Literally, the lightning of Musa. These boys are a football team from a suburb of Pori, a middling club whose situation is a good illustration of how Finnish football is structured. Musa is a quiet place, full of little cottages and houses built for soldiers returning from the second world war. There is a pub and a football ground, which pretty much covers all bases in my opinion. The game in Finland relies on volunteers and communities, not big professional organisations, and Musa epitomise this spirit pretty well.
With 100,000 registered players, football is the biggest participation sport in Finland. This is hardly surprising when you think about how much it costs to kit out an ice hockey player, and the rate at which kids grow out of skates, pads and sticks.
This means that football is still overwhelmingly a participation, and amateur, sport in Finland. The corpses of pro clubs litter the scenery here, from Allianssi to FC Jazz, and Jokerit to Atlantis. The income is small and the costs are large, so clubs here have to fight to keep their heads above water. Another consequence is the prediliction for mergers that occur in an effort to provide a more secure financial base, although this strategy isn’t always successful-two of the merged clubs had success on the pitch last year, but still suffered money problems.
Tampere United lost nearly 300,000 euro last year, but won the championship, and AC Oulu’s financial travails resulted in a spat with the local council when they won promotion last year. The club demanded more subsidy and threatened to declare bankruptcy, so they got a bit more for their first ever season in Veikkausliiga.
So the backbone of Finnish football is the smaller clubs, as the bigger ones are often fleeting presences. A club like Musa aims to be the number one choice for young footballers in their area, and to provide those players with the opportunity to play in a national league and be spotted by scouts. This was why their relegation in 2005 was such a disappointment, and why they were so desperate to get promoted last year.
This year they will play in Kakkonen, which is the third tier of Finnish football and the lowest level before you hit the regional leagues. It’s organised into three conferences, with a playoff to decide promotion to Ykkonen and relegation to the local leagues.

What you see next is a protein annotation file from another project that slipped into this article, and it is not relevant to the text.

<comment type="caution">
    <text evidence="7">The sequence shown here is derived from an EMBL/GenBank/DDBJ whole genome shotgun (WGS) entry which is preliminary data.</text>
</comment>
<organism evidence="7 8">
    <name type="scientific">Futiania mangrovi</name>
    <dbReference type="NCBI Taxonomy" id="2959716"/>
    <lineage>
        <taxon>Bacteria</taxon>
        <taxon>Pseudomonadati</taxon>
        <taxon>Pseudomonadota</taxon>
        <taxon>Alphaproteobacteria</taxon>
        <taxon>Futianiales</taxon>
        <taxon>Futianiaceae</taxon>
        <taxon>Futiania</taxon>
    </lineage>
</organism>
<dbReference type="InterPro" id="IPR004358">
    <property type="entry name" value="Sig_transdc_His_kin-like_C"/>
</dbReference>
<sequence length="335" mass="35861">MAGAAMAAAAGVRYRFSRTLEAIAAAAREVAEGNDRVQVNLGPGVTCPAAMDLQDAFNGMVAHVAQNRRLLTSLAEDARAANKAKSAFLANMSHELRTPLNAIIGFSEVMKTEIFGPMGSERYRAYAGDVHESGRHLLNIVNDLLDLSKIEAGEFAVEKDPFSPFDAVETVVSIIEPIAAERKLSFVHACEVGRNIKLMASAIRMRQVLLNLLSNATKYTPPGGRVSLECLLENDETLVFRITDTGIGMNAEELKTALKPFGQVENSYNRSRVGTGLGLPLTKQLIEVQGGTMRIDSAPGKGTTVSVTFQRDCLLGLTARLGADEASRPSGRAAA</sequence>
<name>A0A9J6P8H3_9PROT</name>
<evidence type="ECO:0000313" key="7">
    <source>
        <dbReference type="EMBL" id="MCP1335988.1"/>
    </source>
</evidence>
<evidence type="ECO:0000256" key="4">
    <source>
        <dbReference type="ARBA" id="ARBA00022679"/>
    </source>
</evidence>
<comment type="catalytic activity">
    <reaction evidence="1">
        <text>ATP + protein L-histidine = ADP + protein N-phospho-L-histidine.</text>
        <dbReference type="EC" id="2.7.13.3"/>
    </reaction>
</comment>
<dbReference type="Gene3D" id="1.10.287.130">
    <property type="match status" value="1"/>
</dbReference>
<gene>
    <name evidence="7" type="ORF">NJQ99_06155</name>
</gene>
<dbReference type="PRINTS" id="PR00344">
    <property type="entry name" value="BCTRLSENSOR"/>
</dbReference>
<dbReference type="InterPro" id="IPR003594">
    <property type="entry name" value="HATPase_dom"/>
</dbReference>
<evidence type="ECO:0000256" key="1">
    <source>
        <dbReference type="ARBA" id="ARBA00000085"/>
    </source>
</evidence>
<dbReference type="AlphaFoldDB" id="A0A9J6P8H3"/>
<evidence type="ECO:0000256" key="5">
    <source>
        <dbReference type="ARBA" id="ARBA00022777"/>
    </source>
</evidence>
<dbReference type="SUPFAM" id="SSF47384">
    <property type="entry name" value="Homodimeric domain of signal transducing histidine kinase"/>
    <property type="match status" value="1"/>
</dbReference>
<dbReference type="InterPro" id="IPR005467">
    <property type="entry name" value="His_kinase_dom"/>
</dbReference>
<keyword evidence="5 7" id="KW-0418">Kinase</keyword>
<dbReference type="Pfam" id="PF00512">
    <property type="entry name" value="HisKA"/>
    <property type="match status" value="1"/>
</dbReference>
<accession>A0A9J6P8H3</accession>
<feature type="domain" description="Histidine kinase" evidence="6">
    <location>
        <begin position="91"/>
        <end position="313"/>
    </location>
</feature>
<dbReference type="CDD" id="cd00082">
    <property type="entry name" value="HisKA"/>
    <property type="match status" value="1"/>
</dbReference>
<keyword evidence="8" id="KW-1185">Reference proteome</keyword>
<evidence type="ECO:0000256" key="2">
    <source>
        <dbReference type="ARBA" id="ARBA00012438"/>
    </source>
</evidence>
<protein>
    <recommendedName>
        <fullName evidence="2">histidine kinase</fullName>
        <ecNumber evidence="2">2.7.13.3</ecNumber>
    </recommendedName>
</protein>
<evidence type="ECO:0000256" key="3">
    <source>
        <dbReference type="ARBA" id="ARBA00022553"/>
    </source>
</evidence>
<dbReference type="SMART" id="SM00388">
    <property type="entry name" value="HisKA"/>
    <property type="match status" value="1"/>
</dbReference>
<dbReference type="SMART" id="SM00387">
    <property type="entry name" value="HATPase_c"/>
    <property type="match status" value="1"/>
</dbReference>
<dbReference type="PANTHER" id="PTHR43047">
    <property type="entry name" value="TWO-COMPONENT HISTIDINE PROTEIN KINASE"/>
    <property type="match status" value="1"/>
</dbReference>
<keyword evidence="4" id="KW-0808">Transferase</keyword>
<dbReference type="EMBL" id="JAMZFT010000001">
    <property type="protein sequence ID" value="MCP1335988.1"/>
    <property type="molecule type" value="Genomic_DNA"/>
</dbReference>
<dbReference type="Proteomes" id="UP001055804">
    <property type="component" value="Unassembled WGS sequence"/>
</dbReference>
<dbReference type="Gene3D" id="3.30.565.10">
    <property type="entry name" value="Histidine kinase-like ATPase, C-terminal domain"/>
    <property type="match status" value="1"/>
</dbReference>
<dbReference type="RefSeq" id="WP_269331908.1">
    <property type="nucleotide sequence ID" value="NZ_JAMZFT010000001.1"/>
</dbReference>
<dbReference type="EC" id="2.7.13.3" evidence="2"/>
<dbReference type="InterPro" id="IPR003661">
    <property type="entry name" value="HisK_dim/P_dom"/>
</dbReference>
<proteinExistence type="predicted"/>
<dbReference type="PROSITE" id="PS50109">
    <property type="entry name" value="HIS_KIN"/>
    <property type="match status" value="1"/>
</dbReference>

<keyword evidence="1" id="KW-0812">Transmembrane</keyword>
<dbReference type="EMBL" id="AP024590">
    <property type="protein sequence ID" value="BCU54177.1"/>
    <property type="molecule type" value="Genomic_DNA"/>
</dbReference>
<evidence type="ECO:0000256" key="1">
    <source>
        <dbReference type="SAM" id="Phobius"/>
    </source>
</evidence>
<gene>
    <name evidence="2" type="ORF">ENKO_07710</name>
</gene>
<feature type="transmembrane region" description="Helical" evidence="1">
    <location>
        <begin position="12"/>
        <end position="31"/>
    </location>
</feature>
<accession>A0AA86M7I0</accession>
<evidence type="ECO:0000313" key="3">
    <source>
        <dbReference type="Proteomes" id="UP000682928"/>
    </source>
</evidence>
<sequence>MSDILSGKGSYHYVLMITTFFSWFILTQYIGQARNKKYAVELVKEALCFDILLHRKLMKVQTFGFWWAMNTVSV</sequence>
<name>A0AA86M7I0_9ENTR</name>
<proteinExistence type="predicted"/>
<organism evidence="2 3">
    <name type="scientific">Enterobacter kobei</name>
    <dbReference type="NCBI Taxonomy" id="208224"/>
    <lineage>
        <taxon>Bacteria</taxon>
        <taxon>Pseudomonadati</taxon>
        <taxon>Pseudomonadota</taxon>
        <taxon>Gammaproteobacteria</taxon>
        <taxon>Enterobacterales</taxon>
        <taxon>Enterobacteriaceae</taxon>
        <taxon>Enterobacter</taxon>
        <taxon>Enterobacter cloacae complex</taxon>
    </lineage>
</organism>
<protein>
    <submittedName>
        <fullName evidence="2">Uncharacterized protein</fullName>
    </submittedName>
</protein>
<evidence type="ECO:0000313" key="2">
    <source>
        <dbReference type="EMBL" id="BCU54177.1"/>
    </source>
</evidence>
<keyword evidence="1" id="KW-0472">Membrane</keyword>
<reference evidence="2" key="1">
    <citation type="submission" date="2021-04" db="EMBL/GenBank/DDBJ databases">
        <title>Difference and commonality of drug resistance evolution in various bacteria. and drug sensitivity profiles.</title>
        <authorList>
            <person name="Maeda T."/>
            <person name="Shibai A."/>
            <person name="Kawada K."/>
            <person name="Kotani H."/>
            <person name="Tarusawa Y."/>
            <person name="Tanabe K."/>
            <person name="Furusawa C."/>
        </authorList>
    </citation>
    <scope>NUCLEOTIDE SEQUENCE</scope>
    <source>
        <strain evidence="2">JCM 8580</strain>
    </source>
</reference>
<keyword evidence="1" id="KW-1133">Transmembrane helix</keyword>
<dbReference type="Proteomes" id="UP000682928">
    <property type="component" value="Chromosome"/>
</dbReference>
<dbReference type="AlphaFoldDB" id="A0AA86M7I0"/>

They will thankfully remain at their home ground, rather than moving across town to play at the bleak and windswept Pori Stadium which is the home of the bigger team in Pori, Porin Pallolijat(or PoPa in the acronomised version beloved of Finns) .
I think it’s safe to say that they will retain the personal touch that often makes smaller football clubs friendlier, more welcoming places. Musa are certainly a family club-Juha Helander is 20 this year, and his grandfather was a founder member. His mother sells tickets to the games and his Dad (another former player) coaches the reserves. The Helanders live 300 yards from the ground. The current chairman Mikko-Tapio Mattila retired from playing last season, just a few goals short of beating his father’s scoring record. In his late twenties, Mattila feels it’s time to let the younger generation take over and have a crack at competitive football.
Musa have a strategy for the future, based on becoming an excellent junior club rather than a professional entity. Participation and development are the keywords here, and Musa get a lot of satisfaction from producing players who can make a living from the game. One of Mattila’s contemporaries at Musa was Sampsa Timoska, now at QPR. Two others from the same cohort have played professionally, Mikko Salo at Tampere United and Lahti, and Mika Kouhi at VPS. They have both retired to pursue more lucrative opportunities, Salo as a fireman and Kouhi in business. This gives some indication of how little money there is in Finnish football.
Even so, you sense Musa wouldn’t be too devastated if none of their players made it. They have 400 footballers and their youngest are just five years old. Many of them are from the suburb of Musa, and certainly most youngsters in the area play at Musan stadion at some point. For many clubs in Finland, this is the point of football-pleasant physical activity out in the fresh air, with makkara grilling and maybe a beer or two. Finns love to exercise, and love summer-football combines the two well, and so what if their pro clubs aren’t the best in Europe?